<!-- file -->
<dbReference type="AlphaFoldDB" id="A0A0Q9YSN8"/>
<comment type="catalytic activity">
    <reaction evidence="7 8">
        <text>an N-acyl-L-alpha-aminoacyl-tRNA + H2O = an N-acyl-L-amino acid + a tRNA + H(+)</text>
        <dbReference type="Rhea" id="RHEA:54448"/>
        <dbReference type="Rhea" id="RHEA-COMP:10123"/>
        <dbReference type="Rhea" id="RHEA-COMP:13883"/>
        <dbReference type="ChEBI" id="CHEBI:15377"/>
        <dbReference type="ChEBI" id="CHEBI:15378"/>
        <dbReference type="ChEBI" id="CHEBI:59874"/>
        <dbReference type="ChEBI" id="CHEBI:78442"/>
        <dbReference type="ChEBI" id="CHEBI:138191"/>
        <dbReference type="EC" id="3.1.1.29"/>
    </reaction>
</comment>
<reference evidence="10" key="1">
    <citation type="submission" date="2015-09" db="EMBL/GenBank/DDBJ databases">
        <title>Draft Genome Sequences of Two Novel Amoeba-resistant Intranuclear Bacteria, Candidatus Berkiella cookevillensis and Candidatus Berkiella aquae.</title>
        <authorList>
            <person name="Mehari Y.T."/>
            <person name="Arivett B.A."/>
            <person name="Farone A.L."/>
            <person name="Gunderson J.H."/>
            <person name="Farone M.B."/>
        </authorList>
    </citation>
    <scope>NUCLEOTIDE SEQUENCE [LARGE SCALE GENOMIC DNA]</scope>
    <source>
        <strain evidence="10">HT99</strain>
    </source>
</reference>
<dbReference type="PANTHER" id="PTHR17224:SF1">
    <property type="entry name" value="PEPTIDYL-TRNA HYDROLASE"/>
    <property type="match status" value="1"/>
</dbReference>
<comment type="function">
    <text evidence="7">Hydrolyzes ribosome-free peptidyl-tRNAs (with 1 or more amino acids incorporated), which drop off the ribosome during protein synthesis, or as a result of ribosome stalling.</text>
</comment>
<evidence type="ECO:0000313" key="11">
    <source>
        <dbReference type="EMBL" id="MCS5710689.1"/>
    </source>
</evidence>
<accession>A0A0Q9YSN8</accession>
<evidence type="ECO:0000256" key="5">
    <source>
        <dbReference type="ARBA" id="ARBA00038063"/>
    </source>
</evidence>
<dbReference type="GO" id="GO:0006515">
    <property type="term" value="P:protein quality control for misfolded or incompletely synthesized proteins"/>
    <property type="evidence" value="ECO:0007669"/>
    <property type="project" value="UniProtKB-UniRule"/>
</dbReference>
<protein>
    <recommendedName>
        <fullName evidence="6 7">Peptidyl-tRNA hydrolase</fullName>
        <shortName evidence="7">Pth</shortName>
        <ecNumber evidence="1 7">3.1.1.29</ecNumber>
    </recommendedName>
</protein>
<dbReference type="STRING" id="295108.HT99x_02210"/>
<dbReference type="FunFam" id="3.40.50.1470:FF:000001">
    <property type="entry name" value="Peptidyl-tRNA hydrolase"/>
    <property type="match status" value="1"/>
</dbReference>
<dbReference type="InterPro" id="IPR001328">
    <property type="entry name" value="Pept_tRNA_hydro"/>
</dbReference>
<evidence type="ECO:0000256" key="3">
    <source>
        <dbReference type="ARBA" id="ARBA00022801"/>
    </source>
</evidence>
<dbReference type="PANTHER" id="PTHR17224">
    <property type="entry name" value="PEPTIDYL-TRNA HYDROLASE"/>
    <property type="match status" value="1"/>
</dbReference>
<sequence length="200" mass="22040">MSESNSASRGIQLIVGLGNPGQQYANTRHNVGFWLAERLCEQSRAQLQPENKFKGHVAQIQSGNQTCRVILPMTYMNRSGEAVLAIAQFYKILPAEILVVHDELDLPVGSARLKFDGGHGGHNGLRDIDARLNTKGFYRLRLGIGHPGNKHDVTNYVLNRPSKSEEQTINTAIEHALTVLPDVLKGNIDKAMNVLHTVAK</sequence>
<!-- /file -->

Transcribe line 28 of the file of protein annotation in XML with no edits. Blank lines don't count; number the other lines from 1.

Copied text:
    <source>